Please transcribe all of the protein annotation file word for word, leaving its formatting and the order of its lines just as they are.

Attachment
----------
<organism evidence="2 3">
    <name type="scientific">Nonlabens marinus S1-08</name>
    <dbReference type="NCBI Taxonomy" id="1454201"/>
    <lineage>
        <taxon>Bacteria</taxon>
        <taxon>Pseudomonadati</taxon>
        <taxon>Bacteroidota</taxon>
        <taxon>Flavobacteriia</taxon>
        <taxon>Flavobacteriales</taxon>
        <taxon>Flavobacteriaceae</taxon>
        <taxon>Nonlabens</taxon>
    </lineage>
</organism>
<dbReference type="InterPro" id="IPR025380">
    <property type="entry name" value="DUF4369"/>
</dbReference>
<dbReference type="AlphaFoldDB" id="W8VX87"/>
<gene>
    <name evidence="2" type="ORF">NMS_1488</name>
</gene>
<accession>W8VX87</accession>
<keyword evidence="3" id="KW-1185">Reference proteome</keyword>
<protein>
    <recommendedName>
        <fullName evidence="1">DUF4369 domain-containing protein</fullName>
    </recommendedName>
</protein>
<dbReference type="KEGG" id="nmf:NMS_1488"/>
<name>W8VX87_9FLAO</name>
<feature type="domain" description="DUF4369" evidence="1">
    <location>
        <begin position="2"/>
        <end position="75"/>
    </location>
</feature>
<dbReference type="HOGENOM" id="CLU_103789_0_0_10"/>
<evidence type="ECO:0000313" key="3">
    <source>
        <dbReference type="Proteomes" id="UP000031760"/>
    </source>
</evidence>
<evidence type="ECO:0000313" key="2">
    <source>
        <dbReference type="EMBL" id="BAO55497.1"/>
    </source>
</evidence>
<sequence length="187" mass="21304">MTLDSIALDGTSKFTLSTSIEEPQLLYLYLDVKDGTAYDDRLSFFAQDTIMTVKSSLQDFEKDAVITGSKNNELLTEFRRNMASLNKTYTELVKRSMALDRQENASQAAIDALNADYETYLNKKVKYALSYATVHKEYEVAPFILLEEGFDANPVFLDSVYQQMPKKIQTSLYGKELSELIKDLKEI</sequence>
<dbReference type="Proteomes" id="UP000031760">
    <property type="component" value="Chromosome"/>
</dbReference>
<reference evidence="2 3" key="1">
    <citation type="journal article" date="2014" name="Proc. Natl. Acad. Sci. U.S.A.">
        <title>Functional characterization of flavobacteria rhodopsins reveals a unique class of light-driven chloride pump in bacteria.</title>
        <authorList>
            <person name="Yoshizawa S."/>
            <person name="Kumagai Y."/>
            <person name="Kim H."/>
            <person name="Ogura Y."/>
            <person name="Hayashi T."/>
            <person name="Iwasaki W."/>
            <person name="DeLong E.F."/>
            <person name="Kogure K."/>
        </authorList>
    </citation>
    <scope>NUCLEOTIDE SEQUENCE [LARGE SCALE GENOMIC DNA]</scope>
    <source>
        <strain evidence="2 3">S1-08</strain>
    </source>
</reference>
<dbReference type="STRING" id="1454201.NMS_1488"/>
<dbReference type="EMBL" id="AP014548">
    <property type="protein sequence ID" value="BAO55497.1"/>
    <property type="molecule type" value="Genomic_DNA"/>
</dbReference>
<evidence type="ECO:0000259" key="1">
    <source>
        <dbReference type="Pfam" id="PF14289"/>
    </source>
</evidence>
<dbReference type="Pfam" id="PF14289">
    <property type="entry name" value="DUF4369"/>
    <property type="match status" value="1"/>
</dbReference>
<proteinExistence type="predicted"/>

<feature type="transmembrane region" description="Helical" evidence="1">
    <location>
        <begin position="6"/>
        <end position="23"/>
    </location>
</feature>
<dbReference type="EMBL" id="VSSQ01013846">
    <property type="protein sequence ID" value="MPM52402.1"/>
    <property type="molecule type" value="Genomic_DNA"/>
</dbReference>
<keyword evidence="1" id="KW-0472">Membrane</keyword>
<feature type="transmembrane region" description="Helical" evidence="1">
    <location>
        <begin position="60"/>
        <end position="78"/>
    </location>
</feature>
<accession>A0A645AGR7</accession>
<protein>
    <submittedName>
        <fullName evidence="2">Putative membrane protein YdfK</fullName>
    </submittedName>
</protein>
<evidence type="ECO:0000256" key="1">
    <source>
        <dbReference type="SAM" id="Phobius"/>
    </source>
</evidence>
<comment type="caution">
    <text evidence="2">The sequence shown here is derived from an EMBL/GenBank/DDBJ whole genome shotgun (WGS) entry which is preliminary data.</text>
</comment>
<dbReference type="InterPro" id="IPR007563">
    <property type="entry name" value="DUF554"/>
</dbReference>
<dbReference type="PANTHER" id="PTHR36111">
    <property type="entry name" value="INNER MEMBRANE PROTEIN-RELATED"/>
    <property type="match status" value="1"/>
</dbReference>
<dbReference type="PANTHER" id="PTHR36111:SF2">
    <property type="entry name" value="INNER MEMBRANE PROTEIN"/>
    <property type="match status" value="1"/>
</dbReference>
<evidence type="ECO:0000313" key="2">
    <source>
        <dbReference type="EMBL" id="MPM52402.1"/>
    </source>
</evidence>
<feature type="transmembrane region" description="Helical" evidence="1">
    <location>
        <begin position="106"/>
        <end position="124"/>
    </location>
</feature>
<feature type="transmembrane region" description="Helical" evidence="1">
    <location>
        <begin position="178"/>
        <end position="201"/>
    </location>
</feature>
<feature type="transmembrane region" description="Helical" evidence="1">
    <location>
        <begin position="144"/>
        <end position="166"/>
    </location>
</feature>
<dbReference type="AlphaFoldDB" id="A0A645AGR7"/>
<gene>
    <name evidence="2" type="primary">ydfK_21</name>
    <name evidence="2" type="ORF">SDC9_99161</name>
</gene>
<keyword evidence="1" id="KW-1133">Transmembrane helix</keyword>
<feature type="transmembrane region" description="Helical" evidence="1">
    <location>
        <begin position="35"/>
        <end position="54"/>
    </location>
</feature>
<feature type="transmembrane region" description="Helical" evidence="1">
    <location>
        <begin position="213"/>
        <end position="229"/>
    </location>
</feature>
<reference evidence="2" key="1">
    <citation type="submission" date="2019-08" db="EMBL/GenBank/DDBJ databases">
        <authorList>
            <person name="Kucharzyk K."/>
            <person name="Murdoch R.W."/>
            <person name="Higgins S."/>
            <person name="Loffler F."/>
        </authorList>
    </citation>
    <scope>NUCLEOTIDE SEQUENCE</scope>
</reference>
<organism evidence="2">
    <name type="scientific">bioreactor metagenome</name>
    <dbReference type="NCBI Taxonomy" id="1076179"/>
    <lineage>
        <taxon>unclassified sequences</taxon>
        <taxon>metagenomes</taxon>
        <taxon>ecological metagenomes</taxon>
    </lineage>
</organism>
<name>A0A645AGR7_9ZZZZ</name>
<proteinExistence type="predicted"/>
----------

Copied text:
<organism evidence="2 3">
    <name type="scientific">Nonlabens marinus S1-08</name>
    <dbReference type="NCBI Taxonomy" id="1454201"/>
    <lineage>
        <taxon>Bacteria</taxon>
        <taxon>Pseudomonadati</taxon>
        <taxon>Bacteroidota</taxon>
        <taxon>Flavobacteriia</taxon>
        <taxon>Flavobacteriales</taxon>
        <taxon>Flavobacteriaceae</taxon>
        <taxon>Nonlabens</taxon>
    </lineage>
</organism>
<dbReference type="InterPro" id="IPR025380">
    <property type="entry name" value="DUF4369"/>
</dbReference>
<dbReference type="AlphaFoldDB" id="W8VX87"/>
<gene>
    <name evidence="2" type="ORF">NMS_1488</name>
</gene>
<accession>W8VX87</accession>
<keyword evidence="3" id="KW-1185">Reference proteome</keyword>
<protein>
    <recommendedName>
        <fullName evidence="1">DUF4369 domain-containing protein</fullName>
    </recommendedName>
</protein>
<dbReference type="KEGG" id="nmf:NMS_1488"/>
<name>W8VX87_9FLAO</name>
<feature type="domain" description="DUF4369" evidence="1">
    <location>
        <begin position="2"/>
        <end position="75"/>
    </location>
</feature>
<dbReference type="HOGENOM" id="CLU_103789_0_0_10"/>
<evidence type="ECO:0000313" key="3">
    <source>
        <dbReference type="Proteomes" id="UP000031760"/>
    </source>
</evidence>
<evidence type="ECO:0000313" key="2">
    <source>
        <dbReference type="EMBL" id="BAO55497.1"/>
    </source>
</evidence>
<sequence length="187" mass="21304">MTLDSIALDGTSKFTLSTSIEEPQLLYLYLDVKDGTAYDDRLSFFAQDTIMTVKSSLQDFEKDAVITGSKNNELLTEFRRNMASLNKTYTELVKRSMALDRQENASQAAIDALNADYETYLNKKVKYALSYATVHKEYEVAPFILLEEGFDANPVFLDSVYQQMPKKIQTSLYGKELSELIKDLKEI</sequence>
<dbReference type="Proteomes" id="UP000031760">
    <property type="component" value="Chromosome"/>
</dbReference>
<reference evidence="2 3" key="1">
    <citation type="journal article" date="2014" name="Proc. Natl. Acad. Sci. U.S.A.">
        <title>Functional characterization of flavobacteria rhodopsins reveals a unique class of light-driven chloride pump in bacteria.</title>
        <authorList>
            <person name="Yoshizawa S."/>
            <person name="Kumagai Y."/>
            <person name="Kim H."/>
            <person name="Ogura Y."/>
            <person name="Hayashi T."/>
            <person name="Iwasaki W."/>
            <person name="DeLong E.F."/>
            <person name="Kogure K."/>
        </authorList>
    </citation>
    <scope>NUCLEOTIDE SEQUENCE [LARGE SCALE GENOMIC DNA]</scope>
    <source>
        <strain evidence="2 3">S1-08</strain>
    </source>
</reference>
<dbReference type="STRING" id="1454201.NMS_1488"/>
<dbReference type="EMBL" id="AP014548">
    <property type="protein sequence ID" value="BAO55497.1"/>
    <property type="molecule type" value="Genomic_DNA"/>
</dbReference>
<evidence type="ECO:0000259" key="1">
    <source>
        <dbReference type="Pfam" id="PF14289"/>
    </source>
</evidence>
<dbReference type="Pfam" id="PF14289">
    <property type="entry name" value="DUF4369"/>
    <property type="match status" value="1"/>
</dbReference>
<proteinExistence type="predicted"/>

<feature type="transmembrane region" description="Helical" evidence="1">
    <location>
        <begin position="6"/>
        <end position="23"/>
    </location>
</feature>
<dbReference type="EMBL" id="VSSQ01013846">
    <property type="protein sequence ID" value="MPM52402.1"/>
    <property type="molecule type" value="Genomic_DNA"/>
</dbReference>
<keyword evidence="1" id="KW-0472">Membrane</keyword>
<feature type="transmembrane region" description="Helical" evidence="1">
    <location>
        <begin position="60"/>
        <end position="78"/>
    </location>
</feature>
<accession>A0A645AGR7</accession>
<protein>
    <submittedName>
        <fullName evidence="2">Putative membrane protein YdfK</fullName>
    </submittedName>
</protein>
<evidence type="ECO:0000256" key="1">
    <source>
        <dbReference type="SAM" id="Phobius"/>
    </source>
</evidence>
<comment type="caution">
    <text evidence="2">The sequence shown here is derived from an EMBL/GenBank/DDBJ whole genome shotgun (WGS) entry which is preliminary data.</text>
</comment>
<dbReference type="InterPro" id="IPR007563">
    <property type="entry name" value="DUF554"/>
</dbReference>
<dbReference type="PANTHER" id="PTHR36111">
    <property type="entry name" value="INNER MEMBRANE PROTEIN-RELATED"/>
    <property type="match status" value="1"/>
</dbReference>
<dbReference type="PANTHER" id="PTHR36111:SF2">
    <property type="entry name" value="INNER MEMBRANE PROTEIN"/>
    <property type="match status" value="1"/>
</dbReference>
<evidence type="ECO:0000313" key="2">
    <source>
        <dbReference type="EMBL" id="MPM52402.1"/>
    </source>
</evidence>
<feature type="transmembrane region" description="Helical" evidence="1">
    <location>
        <begin position="106"/>
        <end position="124"/>
    </location>
</feature>
<feature type="transmembrane region" description="Helical" evidence="1">
    <location>
        <begin position="178"/>
        <end position="201"/>
    </location>
</feature>
<feature type="transmembrane region" description="Helical" evidence="1">
    <location>
        <begin position="144"/>
        <end position="166"/>
    </location>
</feature>
<dbReference type="AlphaFoldDB" id="A0A645AGR7"/>
<gene>
    <name evidence="2" type="primary">ydfK_21</name>
    <name evidence="2" type="ORF">SDC9_99161</name>
</gene>
<keyword evidence="1" id="KW-1133">Transmembrane helix</keyword>
<feature type="transmembrane region" description="Helical" evidence="1">
    <location>
        <begin position="35"/>
        <end position="54"/>
    </location>
</feature>
<feature type="transmembrane region" description="Helical" evidence="1">
    <location>
        <begin position="213"/>
        <end position="229"/>
    </location>
</feature>
<reference evidence="2" key="1">
    <citation type="submission" date="2019-08" db="EMBL/GenBank/DDBJ databases">
        <authorList>
            <person name="Kucharzyk K."/>
            <person name="Murdoch R.W."/>
            <person name="Higgins S."/>
            <person name="Loffler F."/>
        </authorList>
    </citation>
    <scope>NUCLEOTIDE SEQUENCE</scope>
</reference>
<organism evidence="2">
    <name type="scientific">bioreactor metagenome</name>
    <dbReference type="NCBI Taxonomy" id="1076179"/>
    <lineage>
        <taxon>unclassified sequences</taxon>
        <taxon>metagenomes</taxon>
        <taxon>ecological metagenomes</taxon>
    </lineage>
</organism>
<name>A0A645AGR7_9ZZZZ</name>
<proteinExistence type="predicted"/>